The Life-Giving Spirit in South Korea
Our journey as the Korean province of the Holy Spirit Sisters began on March 9, 1987 in Seoul with three sisters from the Japanese province. Starting with the first aspirant in June 1989, the tiny seed sown 36 years ago is bearing more and more fruit as the community continues to grow and carry out various apostolates.
Currently, 25 members are divided into six communities in Korea, comprised of sisters from nine countries: China, East Timor, India, Indonesia, Japan, Korea, Poland, Romania, and Vietnam.
Simple Knowledge of the Country
The Korean War broke out in 1950 when North Korea invaded South Korea. The war ended in 1953 but the country was divided into two, South and North with different ideologies. There is still hope that the two Koreas will one day be reunited, but the challenges are great.
The population of South Korea is about 51.96 million and about 17% of the people identify as Buddhists, 20% as Protestants, 11% as Roman Catholics, and then others who hold other different ideologies. Buddhism is the oldest religion in Korea and has a long history in the country but Christianity has continued to grow as it has opened its doors to the West.
How Catholicism Started in Korea
The history of the Catholic Church in Korea is a story of faith, persecution, and perseverance. The uniqueness of the Catholic Church in Korea did not come from missionaries from the West, instead, it was born of the Korean lay people. It is a story of how a small group of people were able to overcome great challenges and build a thriving community of faith. It was introduced to Korea by a small group of Korean intellectuals and scholars who were exposed to Western books and Chinese translations of Catholic texts.
The first Korean to be baptized was Yi Seung-hun, in Beijing in 1784. He returned to Korea and began to spread the Catholic faith, and soon a small community of Catholics was established.
The growth of the Catholic Church in Korea was met with opposition from the King of the country, which saw Catholicism as a threat to its Confucian-based social order. Between 1801-1873, there were several major persecutions of Catholics and thousands were killed.
In 1836, the first Korean priest, Andreas Kim Taegon, was ordained. He was later martyred for his faith. Altogether, there are 103 known martyrs in Korea who have all been made saints and 124 beatified. The persecution of Catholics finally ended in the late 1880s, when Korea opened its doors to the West.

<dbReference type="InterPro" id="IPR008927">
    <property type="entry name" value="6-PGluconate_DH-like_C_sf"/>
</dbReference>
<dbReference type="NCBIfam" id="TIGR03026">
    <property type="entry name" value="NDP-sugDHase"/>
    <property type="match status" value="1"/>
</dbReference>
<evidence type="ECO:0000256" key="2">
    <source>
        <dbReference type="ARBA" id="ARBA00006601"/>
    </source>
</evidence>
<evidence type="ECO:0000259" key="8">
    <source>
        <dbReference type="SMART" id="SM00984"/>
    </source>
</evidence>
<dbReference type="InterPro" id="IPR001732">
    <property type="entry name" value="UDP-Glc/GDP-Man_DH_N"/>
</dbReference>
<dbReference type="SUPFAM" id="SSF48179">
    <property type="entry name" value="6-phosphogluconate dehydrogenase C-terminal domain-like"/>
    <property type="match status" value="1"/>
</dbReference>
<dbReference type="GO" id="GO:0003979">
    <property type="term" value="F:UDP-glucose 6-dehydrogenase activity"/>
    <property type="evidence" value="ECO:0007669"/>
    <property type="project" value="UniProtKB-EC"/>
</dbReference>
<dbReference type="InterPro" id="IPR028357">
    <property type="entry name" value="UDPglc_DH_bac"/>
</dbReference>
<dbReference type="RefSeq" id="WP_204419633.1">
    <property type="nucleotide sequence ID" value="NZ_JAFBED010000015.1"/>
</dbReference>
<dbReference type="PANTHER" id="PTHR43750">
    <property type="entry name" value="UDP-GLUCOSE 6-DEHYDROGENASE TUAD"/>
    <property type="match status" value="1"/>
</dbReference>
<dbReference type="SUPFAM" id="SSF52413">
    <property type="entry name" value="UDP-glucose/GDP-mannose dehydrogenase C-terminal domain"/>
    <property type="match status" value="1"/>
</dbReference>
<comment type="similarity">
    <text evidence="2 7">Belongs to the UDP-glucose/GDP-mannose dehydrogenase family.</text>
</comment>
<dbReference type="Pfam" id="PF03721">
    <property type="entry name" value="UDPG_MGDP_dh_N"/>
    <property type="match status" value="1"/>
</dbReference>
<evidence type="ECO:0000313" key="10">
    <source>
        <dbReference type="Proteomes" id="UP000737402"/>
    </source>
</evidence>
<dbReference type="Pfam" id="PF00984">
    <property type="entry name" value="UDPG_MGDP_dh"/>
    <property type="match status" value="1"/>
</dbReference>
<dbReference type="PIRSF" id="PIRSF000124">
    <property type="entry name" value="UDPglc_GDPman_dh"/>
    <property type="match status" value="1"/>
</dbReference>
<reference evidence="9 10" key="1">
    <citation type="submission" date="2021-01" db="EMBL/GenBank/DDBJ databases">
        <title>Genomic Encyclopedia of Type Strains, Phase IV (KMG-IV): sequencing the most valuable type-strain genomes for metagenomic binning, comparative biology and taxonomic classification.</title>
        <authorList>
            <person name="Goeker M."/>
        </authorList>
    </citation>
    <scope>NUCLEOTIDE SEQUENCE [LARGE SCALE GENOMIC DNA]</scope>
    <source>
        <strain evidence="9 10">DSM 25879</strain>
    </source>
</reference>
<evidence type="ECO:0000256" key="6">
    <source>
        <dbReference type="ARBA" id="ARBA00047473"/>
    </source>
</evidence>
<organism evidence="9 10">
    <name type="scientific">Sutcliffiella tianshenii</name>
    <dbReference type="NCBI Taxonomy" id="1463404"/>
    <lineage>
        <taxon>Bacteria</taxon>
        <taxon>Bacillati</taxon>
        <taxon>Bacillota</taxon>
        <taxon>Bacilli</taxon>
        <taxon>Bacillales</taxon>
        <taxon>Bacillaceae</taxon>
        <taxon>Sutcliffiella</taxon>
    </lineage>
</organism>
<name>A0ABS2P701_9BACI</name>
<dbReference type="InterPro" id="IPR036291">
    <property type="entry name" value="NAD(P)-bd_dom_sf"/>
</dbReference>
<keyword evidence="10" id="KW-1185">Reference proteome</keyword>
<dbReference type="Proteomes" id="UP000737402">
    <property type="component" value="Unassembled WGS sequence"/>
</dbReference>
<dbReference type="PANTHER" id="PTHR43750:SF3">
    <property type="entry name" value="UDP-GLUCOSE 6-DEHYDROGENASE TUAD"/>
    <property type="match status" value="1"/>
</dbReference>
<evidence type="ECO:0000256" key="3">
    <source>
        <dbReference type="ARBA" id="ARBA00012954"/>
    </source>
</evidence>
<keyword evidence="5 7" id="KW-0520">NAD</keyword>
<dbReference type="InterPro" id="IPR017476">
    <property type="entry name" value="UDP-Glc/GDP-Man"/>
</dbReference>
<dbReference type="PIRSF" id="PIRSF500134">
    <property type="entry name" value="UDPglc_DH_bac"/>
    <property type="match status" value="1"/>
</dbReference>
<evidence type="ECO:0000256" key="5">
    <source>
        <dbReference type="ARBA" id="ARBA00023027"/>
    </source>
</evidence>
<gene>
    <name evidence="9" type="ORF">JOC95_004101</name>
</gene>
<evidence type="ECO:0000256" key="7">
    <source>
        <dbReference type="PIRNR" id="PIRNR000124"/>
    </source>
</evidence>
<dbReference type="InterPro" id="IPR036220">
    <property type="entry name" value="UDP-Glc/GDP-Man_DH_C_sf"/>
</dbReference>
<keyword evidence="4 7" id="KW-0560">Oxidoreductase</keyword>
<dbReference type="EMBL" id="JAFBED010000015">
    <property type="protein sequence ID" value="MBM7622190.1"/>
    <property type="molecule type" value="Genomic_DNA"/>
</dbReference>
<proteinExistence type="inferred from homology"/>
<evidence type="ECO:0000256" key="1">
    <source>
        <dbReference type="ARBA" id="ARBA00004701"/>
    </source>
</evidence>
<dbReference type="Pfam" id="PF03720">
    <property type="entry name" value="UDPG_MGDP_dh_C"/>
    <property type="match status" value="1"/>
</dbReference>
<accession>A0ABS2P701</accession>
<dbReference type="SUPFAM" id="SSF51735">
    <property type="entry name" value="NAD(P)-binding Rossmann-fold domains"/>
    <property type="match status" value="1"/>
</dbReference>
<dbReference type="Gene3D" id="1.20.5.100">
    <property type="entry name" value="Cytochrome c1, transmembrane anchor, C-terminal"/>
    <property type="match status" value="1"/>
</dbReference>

The first priest St. Andrea Kim Taegon and Korean martyrs
As women SSpS missionaries, we experience deeply the presence of the Triune God in the place where we are living and listening to the cry of all creation. We transform the world with love and compassion.
Following the way of life that Jesus showed us, we try to answer to the needs of society and the local church and become companions for the marginalized.
The three sisters who first arrived in Korea in 1987
The Provincial House in Seoul
Following the charism and missionary purposes of our Congregation, the Korean Province listens to and works for the marginalized and underprivileged people who are the most needy of today’s society.
In the early days, it established itself through pastoral care such as group homes for children from single-parent families, shelters for HIV/AIDS patients, as well as shelters for vagrant women. It is currently providing pastoral care to migrants, who constitute part of the priority issues in today’s Korean society.
The intervention covers migrant workers, refugees, multicultural families, an academy for children, rehabilitation of prostitutes, as well as a retreat center that serves as a place for spiritual guidance for all people.
We are also actively interested in social justice and the environment and are committed to contributing to the future. We also continue to think and discern about other apostolates that will be most needed for those who are marginalized in society.
• Migrants and Refugees
In recent years the influx of immigrants into South Korea has been on the rise, with foreign residents about 4.9% of the total population in 2019. As of the middle of 2020, 1.7 million foreigners were living in the Republic of Korea. As of 31st December 2021, 3,575 people have been recognized as refugees or granted humanitarian status by the South Korean government.